- Business notebook: Cape salon picked as one of nation's top 200 (4/17/17)
- Man out on bond for alleged molestation of boys charged with abusing girl (4/18/17)
- Pilot House goes smoke-free (4/23/17)10
- New policy for semissourian.com online commentary: No pseudonyms (4/17/17)59
- Without city record, Marie Street residents on hook for thousands in sewer repairs (4/19/17)7
- Going the distance: Several locals participate in Boston Marathon (4/18/17)2
- Event includes the first public tour of 200-year-old Elmwood Manor (4/23/17)3
- Cape councilman Bob Fox to run for mayor (4/21/17)5
- Deputy: Man kicked, broke uncle's ribs after yard-work dispute (4/19/17)
- Scott County: M Kay Supply in Benton fills unique needs in community (4/14/17)
Dishonoring Native Americans
"Indian" mascots, logos and nicknames are a stereotype of a particular race. When the schools support the use of these mascots it's racism. People can be proud of their schools and sports teams, but it dishonors the Native American people when tradition and traditional dress are depicted inaccurately. The school can say that it is honoring the Native American people, but we don't feel that way. They don't understand that the symbols used such as the head dress, drum and face painting have a sacred meaning to us and to see another culture using these things outside of a sacred ceremony is appalling.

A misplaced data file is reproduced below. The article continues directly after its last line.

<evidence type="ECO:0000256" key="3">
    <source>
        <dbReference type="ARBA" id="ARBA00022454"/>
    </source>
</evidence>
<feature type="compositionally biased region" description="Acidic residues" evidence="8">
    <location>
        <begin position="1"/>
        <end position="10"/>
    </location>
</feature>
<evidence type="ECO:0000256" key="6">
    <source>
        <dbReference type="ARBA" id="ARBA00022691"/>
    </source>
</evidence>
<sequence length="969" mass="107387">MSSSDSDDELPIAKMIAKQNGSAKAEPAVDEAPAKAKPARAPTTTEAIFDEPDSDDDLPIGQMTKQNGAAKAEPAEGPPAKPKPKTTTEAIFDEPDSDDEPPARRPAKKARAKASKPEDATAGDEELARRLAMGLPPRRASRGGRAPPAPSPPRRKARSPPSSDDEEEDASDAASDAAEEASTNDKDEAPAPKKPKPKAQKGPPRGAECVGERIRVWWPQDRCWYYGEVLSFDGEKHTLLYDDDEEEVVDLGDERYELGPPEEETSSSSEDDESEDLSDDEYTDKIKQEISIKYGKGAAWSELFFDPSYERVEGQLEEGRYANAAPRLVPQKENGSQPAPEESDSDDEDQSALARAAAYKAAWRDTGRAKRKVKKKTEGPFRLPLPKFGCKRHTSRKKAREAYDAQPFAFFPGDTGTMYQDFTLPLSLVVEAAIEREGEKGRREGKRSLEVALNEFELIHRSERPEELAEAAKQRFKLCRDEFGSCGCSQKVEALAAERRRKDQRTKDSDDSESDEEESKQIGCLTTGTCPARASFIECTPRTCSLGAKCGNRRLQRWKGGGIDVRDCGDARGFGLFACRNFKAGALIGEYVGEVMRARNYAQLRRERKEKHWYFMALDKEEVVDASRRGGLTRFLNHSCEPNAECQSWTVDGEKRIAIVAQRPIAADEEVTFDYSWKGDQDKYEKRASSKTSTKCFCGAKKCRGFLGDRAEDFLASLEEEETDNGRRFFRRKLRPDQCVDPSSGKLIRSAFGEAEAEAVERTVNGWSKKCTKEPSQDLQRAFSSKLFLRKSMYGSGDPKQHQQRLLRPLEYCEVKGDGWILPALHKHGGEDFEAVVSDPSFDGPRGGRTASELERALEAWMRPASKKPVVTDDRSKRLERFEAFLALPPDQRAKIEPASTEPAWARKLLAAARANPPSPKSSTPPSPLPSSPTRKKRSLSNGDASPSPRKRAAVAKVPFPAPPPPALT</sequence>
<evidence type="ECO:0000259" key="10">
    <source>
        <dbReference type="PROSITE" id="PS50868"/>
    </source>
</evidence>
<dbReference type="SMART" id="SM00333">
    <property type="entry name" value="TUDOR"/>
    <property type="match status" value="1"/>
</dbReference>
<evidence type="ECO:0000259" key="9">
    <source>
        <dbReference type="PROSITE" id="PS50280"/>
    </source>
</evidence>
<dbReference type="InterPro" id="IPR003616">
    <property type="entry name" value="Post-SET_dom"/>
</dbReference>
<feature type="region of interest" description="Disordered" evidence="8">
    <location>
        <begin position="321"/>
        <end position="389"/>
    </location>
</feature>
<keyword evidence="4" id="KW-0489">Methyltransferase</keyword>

Even the use of the word "Indian" is offensive; it is not what we call ourselves. The term came from an explorer who was lost and looking for India. We are known by the nation we come from -- Cherokee, Chippewa, etc. The use of these mascots hurts our culture even though there was no intent to do so in the beginning. When it persists, then it becomes intentional. Most schools have rules about cultural sensitivity and contradict their own policy when these mascots are used. Until the logos are removed, things will remain as hypocritical rhetoric.
FRANK CRUSE, Cape Girardeau